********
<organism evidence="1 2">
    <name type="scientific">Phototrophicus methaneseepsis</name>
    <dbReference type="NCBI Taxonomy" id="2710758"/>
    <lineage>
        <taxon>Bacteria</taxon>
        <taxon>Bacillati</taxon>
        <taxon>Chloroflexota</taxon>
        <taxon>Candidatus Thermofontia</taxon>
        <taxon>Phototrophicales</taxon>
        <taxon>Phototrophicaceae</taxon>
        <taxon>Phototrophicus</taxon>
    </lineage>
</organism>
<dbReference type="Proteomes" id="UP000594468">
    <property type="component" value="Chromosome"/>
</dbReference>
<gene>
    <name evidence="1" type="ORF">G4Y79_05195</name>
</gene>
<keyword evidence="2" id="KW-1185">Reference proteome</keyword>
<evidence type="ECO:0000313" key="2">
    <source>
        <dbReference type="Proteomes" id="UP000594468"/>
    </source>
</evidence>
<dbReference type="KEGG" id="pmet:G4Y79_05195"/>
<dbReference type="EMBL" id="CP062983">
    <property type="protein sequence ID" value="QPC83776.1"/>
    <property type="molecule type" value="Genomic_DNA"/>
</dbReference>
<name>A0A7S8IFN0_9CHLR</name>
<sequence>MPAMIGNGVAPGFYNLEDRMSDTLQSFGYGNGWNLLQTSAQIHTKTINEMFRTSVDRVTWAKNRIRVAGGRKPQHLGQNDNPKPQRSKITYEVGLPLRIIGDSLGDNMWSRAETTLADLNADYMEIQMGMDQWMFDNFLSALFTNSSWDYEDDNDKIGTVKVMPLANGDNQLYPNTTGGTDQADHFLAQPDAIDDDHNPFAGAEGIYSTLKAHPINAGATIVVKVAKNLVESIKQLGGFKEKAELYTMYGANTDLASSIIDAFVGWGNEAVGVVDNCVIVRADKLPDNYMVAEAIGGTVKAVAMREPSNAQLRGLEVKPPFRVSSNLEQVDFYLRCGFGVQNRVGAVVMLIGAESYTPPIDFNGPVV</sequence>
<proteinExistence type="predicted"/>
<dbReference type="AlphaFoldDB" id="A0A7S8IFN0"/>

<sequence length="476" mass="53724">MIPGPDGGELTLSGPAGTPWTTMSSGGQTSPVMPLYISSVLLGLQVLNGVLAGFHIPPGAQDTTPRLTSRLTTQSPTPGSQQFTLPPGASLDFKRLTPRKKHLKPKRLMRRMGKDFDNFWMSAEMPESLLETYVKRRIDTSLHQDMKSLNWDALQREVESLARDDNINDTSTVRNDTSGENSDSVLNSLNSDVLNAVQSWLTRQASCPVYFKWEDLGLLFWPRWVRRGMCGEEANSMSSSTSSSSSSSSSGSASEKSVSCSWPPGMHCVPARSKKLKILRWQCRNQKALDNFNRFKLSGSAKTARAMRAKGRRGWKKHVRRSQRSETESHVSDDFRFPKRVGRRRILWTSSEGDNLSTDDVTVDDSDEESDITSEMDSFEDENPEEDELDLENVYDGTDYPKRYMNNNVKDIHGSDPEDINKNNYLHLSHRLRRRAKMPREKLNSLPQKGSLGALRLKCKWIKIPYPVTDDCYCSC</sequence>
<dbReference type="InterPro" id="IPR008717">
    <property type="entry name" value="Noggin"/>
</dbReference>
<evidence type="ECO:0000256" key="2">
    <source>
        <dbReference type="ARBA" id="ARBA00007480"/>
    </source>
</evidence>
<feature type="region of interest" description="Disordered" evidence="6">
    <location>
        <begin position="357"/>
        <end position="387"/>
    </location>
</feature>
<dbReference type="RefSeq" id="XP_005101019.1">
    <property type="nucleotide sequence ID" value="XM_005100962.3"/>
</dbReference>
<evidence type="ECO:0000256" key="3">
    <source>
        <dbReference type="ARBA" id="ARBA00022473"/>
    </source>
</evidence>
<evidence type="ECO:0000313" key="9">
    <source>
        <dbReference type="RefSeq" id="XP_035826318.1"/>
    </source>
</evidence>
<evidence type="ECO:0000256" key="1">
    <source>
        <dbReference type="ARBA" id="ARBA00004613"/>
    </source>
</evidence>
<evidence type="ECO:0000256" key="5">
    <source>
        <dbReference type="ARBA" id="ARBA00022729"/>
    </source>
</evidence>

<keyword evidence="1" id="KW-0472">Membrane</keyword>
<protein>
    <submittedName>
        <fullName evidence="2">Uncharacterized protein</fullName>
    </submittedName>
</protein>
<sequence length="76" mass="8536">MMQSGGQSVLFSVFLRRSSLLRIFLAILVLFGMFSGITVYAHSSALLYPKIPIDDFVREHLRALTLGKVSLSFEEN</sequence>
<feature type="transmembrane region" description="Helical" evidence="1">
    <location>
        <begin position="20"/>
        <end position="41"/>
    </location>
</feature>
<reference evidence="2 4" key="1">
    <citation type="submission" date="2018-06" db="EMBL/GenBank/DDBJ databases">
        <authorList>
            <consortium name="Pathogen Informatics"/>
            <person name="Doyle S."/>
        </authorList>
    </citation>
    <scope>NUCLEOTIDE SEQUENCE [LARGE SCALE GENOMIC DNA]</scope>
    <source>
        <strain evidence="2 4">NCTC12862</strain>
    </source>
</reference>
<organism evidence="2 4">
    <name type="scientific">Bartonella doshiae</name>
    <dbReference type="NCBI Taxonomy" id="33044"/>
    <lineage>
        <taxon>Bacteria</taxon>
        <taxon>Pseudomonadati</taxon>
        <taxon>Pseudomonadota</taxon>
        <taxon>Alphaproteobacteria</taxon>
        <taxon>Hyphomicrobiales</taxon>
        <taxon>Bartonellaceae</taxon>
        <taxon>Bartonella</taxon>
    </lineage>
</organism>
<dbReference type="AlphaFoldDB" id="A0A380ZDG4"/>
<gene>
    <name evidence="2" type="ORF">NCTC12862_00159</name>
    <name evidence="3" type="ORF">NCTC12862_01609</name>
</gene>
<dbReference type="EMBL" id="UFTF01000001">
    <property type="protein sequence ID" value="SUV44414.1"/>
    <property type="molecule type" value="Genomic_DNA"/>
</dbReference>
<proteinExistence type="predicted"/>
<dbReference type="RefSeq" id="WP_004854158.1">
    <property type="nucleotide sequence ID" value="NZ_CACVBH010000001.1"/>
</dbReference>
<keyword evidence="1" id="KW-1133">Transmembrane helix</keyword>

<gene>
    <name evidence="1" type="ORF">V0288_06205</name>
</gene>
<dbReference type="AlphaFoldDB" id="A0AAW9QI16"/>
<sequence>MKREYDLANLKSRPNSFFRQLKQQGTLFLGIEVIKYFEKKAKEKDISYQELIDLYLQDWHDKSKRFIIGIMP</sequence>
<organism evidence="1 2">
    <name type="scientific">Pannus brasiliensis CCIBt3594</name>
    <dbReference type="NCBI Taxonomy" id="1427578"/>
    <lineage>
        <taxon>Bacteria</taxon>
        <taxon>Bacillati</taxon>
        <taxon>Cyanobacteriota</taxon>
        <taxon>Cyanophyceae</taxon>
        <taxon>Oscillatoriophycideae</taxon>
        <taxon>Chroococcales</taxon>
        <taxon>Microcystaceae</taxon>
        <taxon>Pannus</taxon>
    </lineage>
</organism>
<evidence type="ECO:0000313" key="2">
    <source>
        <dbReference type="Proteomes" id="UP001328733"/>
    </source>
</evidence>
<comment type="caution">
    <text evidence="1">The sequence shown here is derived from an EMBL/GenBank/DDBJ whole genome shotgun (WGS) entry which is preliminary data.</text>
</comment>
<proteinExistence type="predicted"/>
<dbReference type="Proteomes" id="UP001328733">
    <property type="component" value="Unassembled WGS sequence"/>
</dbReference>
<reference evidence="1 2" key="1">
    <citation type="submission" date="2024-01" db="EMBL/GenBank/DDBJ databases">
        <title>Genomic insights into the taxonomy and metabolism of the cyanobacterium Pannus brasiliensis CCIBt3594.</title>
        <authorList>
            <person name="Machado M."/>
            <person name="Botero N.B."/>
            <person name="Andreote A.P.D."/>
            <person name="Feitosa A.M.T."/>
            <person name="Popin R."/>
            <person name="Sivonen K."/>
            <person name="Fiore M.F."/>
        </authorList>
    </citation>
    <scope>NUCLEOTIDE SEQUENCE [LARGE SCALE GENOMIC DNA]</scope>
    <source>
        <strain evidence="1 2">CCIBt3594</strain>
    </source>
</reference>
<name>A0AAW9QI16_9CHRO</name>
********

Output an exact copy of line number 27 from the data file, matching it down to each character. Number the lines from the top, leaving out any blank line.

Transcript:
<dbReference type="EMBL" id="CP062983">